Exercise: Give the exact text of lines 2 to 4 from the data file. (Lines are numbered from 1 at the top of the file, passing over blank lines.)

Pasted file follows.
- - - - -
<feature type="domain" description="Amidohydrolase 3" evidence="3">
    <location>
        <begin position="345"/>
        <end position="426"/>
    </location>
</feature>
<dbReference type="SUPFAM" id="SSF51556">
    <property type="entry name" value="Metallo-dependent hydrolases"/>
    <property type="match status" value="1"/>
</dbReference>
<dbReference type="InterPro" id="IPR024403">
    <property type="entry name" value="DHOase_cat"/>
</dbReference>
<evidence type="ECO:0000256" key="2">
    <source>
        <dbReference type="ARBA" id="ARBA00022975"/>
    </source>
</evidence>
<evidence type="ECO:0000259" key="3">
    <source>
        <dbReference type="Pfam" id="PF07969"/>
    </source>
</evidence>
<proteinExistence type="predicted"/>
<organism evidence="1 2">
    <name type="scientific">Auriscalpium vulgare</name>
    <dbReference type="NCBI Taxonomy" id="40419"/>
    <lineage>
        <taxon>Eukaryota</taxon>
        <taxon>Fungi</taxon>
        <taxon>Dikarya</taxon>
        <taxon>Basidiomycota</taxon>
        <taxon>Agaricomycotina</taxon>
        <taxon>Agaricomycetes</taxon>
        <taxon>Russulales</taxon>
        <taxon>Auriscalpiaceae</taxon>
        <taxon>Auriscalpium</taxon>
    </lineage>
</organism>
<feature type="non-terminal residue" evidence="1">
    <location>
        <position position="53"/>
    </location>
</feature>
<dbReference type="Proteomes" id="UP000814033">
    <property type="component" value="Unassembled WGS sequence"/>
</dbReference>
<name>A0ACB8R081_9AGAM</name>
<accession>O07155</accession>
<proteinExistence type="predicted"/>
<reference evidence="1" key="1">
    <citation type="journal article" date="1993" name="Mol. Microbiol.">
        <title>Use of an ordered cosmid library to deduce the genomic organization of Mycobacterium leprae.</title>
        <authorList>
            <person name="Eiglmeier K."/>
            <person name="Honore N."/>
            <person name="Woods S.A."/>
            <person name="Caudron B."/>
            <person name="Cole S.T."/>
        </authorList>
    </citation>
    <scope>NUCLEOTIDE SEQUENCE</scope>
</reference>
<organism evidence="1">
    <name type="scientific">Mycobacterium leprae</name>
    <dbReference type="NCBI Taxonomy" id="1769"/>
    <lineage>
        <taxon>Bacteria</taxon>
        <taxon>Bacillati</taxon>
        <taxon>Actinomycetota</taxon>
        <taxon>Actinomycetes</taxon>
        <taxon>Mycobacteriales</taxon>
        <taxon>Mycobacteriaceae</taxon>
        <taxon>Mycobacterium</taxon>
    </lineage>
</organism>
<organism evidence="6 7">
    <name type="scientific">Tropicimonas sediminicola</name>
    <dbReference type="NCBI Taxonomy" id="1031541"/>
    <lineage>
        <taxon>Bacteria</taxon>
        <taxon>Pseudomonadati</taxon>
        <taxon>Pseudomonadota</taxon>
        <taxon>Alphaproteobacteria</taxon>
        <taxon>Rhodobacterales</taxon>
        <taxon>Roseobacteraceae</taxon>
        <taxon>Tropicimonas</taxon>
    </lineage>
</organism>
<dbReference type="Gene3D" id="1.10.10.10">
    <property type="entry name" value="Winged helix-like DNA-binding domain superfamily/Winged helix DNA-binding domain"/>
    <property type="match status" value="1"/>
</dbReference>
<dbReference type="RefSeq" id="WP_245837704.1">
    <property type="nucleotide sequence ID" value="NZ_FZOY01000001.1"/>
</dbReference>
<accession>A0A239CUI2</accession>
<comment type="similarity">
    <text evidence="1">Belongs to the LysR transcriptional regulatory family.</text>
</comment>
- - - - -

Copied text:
    <location>
        <begin position="345"/>
        <end position="426"/>